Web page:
How to leave your garden

It pays to prepare your garden ahead for your summer vacation

Christin Geall

Christin Geall

A vexing problem: I love to garden and love to travel. I’m sure I’m not alone with this seeming dichotomy – we garden to create spaces and places and we travel to see others. We return with inspiration, ideas and a refreshed perspective (if not body), grateful to be home. Or: we come back to a jungle of weeds, to planters caked and cracking, and a heck of a lot of work.

I garden on a third of an acre which is bigger than it sounds when almost every inch is planted other than a swath of lawn and the footprint of the house.

What lawn we have my husband cuts and I manage pretty much everything myself. My only son studies in Scotland, and so somehow I’ve made three trips across the pond in just over a year and I’m about to embark on my fourth. I’m lucky, yes, but I favour the busman-style holiday, so I’m either learning or writing when I go.

How do I leave my garden? Today’s answer at T-minus 24 hrs: frantically. Perhaps I’m writing this as a reminder to trust – all will grow. All will survive. Provided you think ahead first.

Here’s what I do: I plan for my departure a few weeks out. I quit seeding two weeks ago, so I could clear the greenhouse of anything that might roast.

I plant densely in my borders to prevent weeds, which this week meant shoving sprouting dahlia tubers into any gap I could find. I hoe down annual weeds that might bloom in my absence and turn a blind eye to the rest. I do not move any established plants for a couple weeks before I go.

If I have planted new roses say, I mulch madly with compost. Right now I’m growing 60 linear feet of sweet peas and they are about two feet high. This morning I ran around with a seaweed solution to foliar feed. It’s crazy to leave them right? Maybe. I’ve mulched to keep the roots cool, but I guarantee I’ll be pinching back the buds to promote vegetative growth on the morning I leave. After that, I’ll hope. In two weeks, they should double in size.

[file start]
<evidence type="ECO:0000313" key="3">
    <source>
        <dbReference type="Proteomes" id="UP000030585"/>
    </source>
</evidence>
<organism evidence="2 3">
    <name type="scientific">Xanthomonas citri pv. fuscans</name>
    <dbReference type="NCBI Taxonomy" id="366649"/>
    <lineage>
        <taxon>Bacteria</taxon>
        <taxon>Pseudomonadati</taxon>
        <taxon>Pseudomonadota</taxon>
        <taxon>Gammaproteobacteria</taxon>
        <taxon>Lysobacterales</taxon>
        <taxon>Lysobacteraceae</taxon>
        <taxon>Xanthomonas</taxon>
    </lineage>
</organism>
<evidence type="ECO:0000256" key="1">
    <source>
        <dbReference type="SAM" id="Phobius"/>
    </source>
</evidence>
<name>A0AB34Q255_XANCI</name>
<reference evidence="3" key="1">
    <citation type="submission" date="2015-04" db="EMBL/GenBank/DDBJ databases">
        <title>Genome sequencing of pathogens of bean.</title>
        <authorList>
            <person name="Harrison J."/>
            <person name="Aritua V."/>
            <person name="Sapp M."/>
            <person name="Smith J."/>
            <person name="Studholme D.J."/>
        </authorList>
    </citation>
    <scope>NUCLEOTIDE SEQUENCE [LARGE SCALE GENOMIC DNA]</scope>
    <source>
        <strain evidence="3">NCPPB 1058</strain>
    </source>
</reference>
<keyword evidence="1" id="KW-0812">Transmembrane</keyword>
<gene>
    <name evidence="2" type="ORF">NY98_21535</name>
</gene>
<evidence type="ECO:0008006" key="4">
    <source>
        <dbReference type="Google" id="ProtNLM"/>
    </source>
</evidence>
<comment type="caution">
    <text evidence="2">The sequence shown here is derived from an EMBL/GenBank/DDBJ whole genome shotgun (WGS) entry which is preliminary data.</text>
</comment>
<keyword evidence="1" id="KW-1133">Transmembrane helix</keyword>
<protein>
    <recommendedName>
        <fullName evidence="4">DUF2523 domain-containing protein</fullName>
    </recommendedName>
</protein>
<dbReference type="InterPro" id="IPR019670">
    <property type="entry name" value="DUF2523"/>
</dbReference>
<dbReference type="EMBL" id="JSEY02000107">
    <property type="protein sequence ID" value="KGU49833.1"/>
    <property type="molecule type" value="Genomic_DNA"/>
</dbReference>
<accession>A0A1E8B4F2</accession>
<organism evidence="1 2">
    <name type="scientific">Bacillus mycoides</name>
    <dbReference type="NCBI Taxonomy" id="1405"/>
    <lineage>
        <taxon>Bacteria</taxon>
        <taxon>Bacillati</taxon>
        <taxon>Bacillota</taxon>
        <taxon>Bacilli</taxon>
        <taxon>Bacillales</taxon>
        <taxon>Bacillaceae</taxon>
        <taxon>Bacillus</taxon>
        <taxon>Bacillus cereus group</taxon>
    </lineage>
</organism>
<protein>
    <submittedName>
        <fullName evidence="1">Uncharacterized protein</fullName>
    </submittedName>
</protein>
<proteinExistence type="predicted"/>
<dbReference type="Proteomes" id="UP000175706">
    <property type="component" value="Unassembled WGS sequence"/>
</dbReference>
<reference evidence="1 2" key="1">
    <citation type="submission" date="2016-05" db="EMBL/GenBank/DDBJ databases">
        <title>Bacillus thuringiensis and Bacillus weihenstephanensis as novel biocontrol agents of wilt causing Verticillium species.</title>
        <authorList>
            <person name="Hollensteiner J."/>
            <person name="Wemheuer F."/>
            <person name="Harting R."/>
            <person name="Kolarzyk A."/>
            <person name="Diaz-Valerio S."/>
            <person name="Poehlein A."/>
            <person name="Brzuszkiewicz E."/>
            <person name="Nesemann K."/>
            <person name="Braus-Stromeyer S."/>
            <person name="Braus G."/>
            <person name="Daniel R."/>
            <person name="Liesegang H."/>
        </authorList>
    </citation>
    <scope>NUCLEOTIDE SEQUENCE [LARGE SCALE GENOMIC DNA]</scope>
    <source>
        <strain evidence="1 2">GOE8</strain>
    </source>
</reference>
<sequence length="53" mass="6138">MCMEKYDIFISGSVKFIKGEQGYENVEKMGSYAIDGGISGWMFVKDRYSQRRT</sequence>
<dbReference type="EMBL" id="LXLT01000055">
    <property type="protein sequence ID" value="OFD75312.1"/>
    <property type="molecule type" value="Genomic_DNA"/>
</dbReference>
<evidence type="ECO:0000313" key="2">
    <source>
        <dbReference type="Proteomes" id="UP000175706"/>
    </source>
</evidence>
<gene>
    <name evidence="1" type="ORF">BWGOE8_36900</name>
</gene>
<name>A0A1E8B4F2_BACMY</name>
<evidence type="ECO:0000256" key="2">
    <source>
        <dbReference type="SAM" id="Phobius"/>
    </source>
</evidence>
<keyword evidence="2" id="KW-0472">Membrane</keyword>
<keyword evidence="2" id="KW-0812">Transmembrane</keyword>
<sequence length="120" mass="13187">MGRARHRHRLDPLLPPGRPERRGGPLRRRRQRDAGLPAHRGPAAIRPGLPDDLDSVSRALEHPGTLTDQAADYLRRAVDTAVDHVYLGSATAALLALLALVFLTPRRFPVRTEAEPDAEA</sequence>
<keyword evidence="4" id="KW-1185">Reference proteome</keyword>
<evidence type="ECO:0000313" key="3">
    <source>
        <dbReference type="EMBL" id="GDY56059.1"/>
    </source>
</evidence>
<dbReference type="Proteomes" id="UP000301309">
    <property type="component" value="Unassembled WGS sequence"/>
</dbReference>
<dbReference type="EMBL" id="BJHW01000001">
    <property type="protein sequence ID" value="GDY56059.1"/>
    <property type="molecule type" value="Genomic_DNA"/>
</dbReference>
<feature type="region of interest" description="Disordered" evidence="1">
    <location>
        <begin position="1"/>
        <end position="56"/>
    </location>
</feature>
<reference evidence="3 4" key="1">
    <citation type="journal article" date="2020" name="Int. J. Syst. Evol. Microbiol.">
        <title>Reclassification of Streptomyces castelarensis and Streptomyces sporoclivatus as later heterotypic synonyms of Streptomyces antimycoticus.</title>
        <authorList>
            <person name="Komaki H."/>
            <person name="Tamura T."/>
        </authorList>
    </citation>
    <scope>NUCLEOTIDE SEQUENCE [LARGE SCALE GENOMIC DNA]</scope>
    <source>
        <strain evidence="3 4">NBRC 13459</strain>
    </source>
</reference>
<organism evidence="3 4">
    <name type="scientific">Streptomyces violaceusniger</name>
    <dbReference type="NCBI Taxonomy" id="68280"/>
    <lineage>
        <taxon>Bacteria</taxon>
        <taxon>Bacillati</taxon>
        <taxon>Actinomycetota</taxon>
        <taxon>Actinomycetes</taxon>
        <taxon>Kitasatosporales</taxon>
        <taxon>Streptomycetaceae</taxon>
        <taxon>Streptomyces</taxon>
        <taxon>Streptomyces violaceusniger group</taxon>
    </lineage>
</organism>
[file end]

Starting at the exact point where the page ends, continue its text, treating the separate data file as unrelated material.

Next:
I also ensure the garden gets watered when I leave. My father, who would be hard-pressed to know a zucchini flower from a zinnia, will be housesitting so I’m using bright orange pin flags (of the kind landscapers use) to mark areas that have been seeded or contain transplants and need to stay moist. The irrigation system I will ask him to control manually, dependent on the weather (which I will interrupt vacation-like activities to monitor). I expect he can push a button. The goal: to water deeply and occasionally if needed, not necessarily regularly. It’s better for plants to work their roots deep into the ground than spread along the surface for light refreshment.

If you don’t have a housesitter, irrigation or a drought-tolerant garden, what can you do? Give up planters. Really. If you can’t, then drag them to the shade. I am down to five and I’d like even less. If you can fit them in your car, take them to a friend’s – it’s an easier ask than having someone come over to water.

Leaving a productive garden in summer is possible, but it means spending oodles of time with it before you go. This is simply the price of beauty. I do not have good nails or posture or skin. But I do pump out blooms, so beauty happens nevertheless.

And that’s the most wonderful part of travel: coming home to gorgeous surprises, to the fact that your children – botanical or otherwise – can live without you and do. They may even thrive.

Christin Geall is an avid Oak Bay gardener and creative non-fiction writing instructor at the University of Victoria.

 

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